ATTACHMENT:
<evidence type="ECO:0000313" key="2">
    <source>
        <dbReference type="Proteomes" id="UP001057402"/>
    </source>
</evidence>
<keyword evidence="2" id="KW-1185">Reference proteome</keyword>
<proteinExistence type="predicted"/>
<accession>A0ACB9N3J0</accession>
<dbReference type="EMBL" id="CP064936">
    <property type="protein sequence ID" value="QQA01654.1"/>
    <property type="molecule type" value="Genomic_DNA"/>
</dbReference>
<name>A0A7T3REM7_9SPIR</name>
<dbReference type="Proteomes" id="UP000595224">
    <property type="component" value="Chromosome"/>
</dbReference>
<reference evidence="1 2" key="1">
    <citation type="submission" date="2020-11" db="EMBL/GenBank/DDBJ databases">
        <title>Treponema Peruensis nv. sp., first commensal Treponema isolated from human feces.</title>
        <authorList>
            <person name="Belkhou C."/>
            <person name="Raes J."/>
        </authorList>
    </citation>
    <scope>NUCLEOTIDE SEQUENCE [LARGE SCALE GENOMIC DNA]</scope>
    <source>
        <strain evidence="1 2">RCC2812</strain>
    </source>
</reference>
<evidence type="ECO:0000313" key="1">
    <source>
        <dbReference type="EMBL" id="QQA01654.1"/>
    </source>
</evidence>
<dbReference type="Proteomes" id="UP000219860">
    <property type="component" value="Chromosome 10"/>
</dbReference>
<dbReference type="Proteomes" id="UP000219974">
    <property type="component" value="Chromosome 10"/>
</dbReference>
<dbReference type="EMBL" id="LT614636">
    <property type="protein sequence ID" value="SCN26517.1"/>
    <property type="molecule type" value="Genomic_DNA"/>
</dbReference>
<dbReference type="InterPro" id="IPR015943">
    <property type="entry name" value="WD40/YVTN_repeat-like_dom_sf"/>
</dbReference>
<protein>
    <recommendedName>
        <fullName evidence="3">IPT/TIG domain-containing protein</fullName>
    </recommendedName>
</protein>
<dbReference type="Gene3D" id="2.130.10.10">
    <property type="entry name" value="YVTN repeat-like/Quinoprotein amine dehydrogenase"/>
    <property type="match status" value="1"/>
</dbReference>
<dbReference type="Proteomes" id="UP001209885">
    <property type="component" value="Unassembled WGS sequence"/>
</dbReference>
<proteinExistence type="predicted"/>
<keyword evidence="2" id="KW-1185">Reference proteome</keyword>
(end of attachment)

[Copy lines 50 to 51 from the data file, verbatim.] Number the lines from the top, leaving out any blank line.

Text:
        <fullName evidence="3">IPT/TIG domain-containing protein</fullName>
    </recommendedName>